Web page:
A Lot or a Little?
What you will—and won't—find in this book.
Author's note explains changes made to real people and events for the sake of the story, divided into sections including "Politics," "The Grand Tour," and "Queer Culture," and includes some resources for more information. Lots of early-1700s vocabulary without definitions encourage readers to look up things like "banyan" and "justacorps." Rare words or phrases in French and Catalan and a famous Latin phrase are translated.
Choose what makes you happy, not what others say you should choose; life might be more difficult, but at least you'll be happy. As imperfect as you may be, your imperfections are part of who you are; you're not broken, and you are worthy of being loved. People can't help whom they're attracted to or fall in love with; trying to change them, especially by violence, doesn't change anything and causes more harm.
Positive Role Models
Narrator Monty, 18, is spoiled, privileged, and unaware of his privilege, and tends to run away from rather than face problems. All he's looking forward to on his tour of Europe is drinking, smoking, having dalliances, and being away from family. Best friend (and love interest) Percy and Monty's sister, Felicity, are loyal and levelheaded. Felicity especially is unafraid to point out Monty's flaws or call him out when he's acting like a jerk. Good adult role models are found in traditionally shunned or feared groups; others, like Monty's father, the tour chaperone, and the Duke of Bourbon, are violent, inept, or just plain evil.
Violence & Scariness
Fights and scuffles with punching, guns, knives, and swords. Blood for injuries is mentioned but no gory descriptions. Past memories of young teen or tween being savagely beaten by his father appear fairly regularly, with pain and injuries not described in detail. A man's arms and hair catch fire, screaming is mentioned. An ear has to be removed after a gunshot near the face; no gory descriptions but blood is mentioned. Characters frequently in peril. An important location is a spooky, creepy, underground crypt. During an epileptic seizure, a character has blood-tinged foam at the mouth. Butchered pigs briefly described and blood mentioned on workers' aprons.
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Sex, Romance & Nudity
A couple of steamy, same-sex make-out sessions with kissing described in some detail and mention of trying to "stay soft" and feeling him "going stiff." After a strip card game, a man and woman start undressing each other and her breasts pop out. Lots of thoughts and descriptions of physical attraction and flirting, mostly same-sex but some opposite-sex. Some talk about being attracted to both men and women, not understanding why; a central theme is moving past feeling like something's wrong with loving someone of the same sex. Mention that it's OK to "take care of yourself" (masturbation), and that some people thought masturbation was a cause of epilepsy.
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"Damn" and variations, "s--t," "arse," "piss," and the middle-finger gesture. Insults include "s--t," "bastard," "pr--k," "bitch," son of a bitch," "pervert," and "ass."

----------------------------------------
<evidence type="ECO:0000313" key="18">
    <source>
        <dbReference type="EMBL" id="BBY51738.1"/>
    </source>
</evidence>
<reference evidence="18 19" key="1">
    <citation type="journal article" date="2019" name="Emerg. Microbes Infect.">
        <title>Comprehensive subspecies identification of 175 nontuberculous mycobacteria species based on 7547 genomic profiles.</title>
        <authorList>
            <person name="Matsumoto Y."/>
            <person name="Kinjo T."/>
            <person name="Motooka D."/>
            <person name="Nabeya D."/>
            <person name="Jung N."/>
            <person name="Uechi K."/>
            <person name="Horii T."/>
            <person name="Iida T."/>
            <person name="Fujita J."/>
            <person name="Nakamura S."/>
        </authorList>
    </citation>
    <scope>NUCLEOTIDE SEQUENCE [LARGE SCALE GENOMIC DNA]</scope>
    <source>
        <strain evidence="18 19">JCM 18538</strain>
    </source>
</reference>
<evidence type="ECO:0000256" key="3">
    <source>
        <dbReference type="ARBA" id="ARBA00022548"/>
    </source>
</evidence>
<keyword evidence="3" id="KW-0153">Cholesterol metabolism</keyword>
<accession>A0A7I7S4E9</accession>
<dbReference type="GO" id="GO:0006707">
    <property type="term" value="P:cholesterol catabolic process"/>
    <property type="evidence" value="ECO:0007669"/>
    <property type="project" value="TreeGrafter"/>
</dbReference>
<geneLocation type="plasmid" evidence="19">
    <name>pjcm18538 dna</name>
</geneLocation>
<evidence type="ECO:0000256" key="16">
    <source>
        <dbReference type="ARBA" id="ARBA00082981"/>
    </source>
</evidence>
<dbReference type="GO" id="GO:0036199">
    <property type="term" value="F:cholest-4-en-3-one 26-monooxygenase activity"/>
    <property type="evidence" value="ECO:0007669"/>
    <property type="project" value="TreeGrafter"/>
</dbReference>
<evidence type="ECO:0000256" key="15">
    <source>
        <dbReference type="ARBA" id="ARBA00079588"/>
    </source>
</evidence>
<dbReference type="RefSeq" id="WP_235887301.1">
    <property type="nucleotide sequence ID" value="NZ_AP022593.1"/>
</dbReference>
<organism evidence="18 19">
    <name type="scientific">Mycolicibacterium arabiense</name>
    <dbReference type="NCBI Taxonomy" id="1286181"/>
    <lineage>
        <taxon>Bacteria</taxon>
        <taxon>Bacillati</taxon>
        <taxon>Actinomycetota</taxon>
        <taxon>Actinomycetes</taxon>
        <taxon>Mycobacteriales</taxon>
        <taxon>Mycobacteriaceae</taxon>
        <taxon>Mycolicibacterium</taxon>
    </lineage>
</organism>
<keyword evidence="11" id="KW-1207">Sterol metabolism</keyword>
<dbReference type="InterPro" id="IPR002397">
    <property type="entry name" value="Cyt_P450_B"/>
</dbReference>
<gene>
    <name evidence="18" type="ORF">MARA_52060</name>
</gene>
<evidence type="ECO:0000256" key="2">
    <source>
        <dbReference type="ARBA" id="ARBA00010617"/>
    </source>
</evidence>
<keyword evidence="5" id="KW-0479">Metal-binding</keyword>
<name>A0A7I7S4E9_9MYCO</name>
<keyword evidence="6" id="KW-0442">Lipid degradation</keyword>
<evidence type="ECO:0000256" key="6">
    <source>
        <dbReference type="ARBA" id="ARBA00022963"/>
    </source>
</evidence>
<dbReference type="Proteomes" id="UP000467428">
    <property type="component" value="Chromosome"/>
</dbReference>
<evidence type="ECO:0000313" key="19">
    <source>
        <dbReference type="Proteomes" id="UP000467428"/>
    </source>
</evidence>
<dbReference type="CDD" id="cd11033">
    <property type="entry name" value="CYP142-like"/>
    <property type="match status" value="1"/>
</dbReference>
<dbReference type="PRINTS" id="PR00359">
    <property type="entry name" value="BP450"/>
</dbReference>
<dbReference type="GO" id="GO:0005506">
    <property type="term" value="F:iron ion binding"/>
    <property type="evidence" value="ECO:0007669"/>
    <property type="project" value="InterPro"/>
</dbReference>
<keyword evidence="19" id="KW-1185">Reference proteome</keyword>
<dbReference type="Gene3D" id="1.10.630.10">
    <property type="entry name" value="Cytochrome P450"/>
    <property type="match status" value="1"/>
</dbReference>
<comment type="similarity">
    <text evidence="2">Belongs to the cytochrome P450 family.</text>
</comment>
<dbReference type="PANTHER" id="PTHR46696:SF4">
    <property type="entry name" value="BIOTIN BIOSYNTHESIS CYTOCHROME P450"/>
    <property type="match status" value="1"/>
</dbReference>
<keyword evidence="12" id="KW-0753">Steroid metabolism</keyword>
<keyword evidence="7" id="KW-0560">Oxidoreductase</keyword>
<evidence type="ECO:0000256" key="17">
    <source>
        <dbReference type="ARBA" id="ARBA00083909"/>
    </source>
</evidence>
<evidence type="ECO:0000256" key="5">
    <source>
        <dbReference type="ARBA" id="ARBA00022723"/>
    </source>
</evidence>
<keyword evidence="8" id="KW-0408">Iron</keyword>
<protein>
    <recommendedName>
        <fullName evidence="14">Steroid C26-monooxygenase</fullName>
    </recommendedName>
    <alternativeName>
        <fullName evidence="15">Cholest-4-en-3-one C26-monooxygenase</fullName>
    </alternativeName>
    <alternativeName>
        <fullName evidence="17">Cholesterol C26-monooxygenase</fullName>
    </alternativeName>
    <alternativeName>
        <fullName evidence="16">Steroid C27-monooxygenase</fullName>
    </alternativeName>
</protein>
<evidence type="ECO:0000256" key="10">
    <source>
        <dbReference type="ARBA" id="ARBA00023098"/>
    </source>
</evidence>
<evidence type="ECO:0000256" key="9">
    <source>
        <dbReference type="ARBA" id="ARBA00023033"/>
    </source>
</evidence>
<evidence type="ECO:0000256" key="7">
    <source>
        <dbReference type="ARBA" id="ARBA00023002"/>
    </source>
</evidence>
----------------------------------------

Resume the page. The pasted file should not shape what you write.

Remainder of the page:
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Drinking, Drugs & Smoking
Monty frequently drinks to excess, thinks about when and how he can have the next drink, and is proud of his high tolerance for alcohol and ability to recover the next day. Lots of different types of alcohol consumed including gin, liqueurs, brandy, beer, and whiskey. A character is forcibly drugged with a paralyzing agent. Monty admits he's been high before. Monty looks forward to smoking lots of cigars on his tour of Europe, smokes tobacco in pipes and once rolls it in paper. Sharing the cigarette is described in some detail.
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Parents Need to Know
Parents need to know that The Gentleman's Guide to Vice and Virtue is a novel about 18-year-old Monty, who in the early 1700s goes on a Grand Tour of Europe. Same-sex attraction and love, and learning that that's not something you need to change or "fix" about yourself, are central themes. There are a few steamy make-out scenes, with two same-sex couples and one opposite-sex couple. Strong language isn't frequent but includes "d--k," "pr--k," and most often "damn" and variations. Past physical abuse is remembered; injuries and trauma are briefly mentioned. There are fights and scuffles with punching, knives, swords, and guns; blood is mentioned but there's no gore. The characters are frequently in peril, and an important location is a scary underground crypt. Monty drinks to excess a lot, and has alcoholic tendencies. Characters occasionally smoke tobacco, usually in pipes.
Is It Any Good?
This 1700s road trip story is a fun, funny, and exciting summer read. The Gentleman's Guide to Vice and Virtue has lots to sink your teeth into, the story clips along at a good pace, and author Mackenzi Lee strikes a good balance between humor, action, and suspense. Teens will relate to Monty's desire to escape family problems and responsibilities and just have fun on the road for a while.
Monty's inability to see what's really going on gets frustrating sometimes, and most of the surprises or twists are easy to figure out way before he does. But his troubled past and struggle to accept himself, warts and all, inspires empathy. Sexual preference, racism, and gender inequality are all relatable issues the teen characters struggle with. Serious history buffs may balk at some of the updated language, like using "disrespect" as a verb. But teen readers looking for a fun read who can go along for the ride will enjoy Monty, Percy, and Felicity's exploits.
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